Almost 15 million Americans suffer from clinical depression, according to the National Institute of Mental Health. Depression is also the leading cause of disability among 15- to 44-year-olds. Still, even though depression is so common, there are many misconceptions about its symptoms, causes and treatment. The problem is that misinformation gives rise to stigma and isolation. Individuals with clinical depression often feel alone because others expect them to simply snap out of it or stop being lazy. These kinds of myths can make people not want to seek treatment. Untreated depression also can have devastating consequences like health complications, drug or alcohol abuse and suicide. Here’s a selection of myths you might not know about.
- Depression is deep sadness. Depression goes beyond the blues or profound sadness. A depressed mood is just one symptom of depression. While depression varies from person to person, many feel irritable, guilty, worthless and hopeless. Many lose interest in activities they used to enjoy. They become indifferent. They can isolate themselves from others. They also experience difficulty concentrating or remembering things.
In addition, physiological symptoms are pervasive. Individuals with depression experience fatigue and physical pain, such as headaches, back pain, general aches and digestive problems. There’s also the trouble with sleeping and eating too much or too little. Some may turn to drugs and alcohol to soothe the pain, which leads to other problems. Suicidal thoughts can lead to suicidal attempts. In fact, according to a White House Conference on Mental Health in 1999, depression is the cause of more than two thirds of suicides reported each year in the U.S.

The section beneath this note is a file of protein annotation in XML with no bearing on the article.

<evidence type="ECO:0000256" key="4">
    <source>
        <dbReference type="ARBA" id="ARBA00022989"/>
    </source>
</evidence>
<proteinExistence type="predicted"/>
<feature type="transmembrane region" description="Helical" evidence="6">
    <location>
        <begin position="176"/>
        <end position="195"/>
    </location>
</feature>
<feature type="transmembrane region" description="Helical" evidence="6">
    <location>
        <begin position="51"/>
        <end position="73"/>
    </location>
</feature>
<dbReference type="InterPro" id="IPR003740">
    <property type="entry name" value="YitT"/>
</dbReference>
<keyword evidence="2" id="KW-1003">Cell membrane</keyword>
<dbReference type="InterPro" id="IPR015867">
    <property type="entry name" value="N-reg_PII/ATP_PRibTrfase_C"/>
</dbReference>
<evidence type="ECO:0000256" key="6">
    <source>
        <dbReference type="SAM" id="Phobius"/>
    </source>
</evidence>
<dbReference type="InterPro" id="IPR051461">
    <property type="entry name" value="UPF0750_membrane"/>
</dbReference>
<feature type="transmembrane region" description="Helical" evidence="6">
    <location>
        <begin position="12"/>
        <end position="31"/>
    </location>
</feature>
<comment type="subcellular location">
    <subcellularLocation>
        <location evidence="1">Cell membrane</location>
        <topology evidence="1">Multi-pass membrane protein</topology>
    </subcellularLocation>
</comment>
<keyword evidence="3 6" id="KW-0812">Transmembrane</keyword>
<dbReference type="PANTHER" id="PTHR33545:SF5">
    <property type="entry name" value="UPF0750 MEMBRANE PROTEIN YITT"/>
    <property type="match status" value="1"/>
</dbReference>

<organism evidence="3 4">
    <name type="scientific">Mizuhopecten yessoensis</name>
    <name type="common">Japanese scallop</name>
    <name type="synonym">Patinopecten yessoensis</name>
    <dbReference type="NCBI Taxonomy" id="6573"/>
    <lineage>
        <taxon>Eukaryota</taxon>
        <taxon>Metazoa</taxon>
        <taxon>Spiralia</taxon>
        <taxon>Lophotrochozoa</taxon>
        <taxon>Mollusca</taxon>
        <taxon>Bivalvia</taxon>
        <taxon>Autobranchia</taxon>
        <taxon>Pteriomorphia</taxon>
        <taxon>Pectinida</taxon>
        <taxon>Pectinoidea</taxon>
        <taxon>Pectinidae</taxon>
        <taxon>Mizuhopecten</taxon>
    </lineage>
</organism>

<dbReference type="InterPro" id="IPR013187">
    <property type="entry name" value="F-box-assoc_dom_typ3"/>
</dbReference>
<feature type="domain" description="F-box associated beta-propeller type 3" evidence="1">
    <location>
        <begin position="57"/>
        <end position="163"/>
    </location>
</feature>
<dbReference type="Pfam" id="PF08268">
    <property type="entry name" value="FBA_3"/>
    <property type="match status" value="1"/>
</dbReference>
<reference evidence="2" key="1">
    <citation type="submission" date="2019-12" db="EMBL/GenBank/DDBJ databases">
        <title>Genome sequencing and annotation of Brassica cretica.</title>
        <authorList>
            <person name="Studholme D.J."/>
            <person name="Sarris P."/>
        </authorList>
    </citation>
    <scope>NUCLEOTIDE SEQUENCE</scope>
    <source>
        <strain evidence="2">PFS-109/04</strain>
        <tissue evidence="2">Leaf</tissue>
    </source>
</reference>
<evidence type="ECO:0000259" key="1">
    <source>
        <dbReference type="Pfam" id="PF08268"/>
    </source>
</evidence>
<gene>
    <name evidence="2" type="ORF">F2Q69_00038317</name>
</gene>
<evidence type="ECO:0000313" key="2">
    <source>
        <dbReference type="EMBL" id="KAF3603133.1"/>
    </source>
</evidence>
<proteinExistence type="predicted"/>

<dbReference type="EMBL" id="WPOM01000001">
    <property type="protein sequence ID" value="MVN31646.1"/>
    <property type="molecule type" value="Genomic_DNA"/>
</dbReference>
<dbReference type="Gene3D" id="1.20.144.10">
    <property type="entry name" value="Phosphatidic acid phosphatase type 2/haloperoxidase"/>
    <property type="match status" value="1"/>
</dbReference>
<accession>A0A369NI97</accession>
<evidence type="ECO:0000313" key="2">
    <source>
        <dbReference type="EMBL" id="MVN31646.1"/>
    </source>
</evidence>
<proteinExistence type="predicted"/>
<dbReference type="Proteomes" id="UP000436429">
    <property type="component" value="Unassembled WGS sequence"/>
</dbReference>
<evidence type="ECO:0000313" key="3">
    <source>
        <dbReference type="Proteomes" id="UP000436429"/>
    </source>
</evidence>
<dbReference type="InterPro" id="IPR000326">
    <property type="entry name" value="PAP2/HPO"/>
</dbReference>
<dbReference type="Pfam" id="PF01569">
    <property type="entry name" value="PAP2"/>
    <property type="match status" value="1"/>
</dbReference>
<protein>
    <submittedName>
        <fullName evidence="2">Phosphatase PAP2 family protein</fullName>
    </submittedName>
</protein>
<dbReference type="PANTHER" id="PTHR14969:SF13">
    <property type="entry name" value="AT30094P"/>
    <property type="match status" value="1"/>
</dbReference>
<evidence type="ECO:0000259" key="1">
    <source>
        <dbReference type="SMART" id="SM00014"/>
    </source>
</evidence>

- Depression is a natural part of aging. According to Rosalind S. Dorlen, Psy.D, a New Jersey clinical psychologist, there’s a multitude of studies that show depression isn’t a normal part of the aging process. Other factors can play a role. “Many older people can become quite depressed as a result of a side effect of a medication for a medical condition not associated with depression,” she said. Other factors include the “loss of a loved one, loss of meaningful work or health-related issues.”
- Difficult circumstances or stressful events cause depression. Depression is caused by a complex interplay of factors. The situation itself doesn’t necessarily play a pervasive role. The “inability to cope or solve problems effectively may be a factor associated with depression,” Dorlen said. She added, “It is hard to find suicidal patients with good emotional problem-solving skills.”
Even more important, genetics and biology increase someone’s susceptibility to the disorder. Depression runs in families and some research has pointed to certain chromosomes that may boost risk. Also, chemicals in the brain that control appetite, sleep, mood and cognition may function abnormally in depression. However, thinking of depression as a chemical imbalance is overly simplistic and misses the intricate and elaborate role of the brain.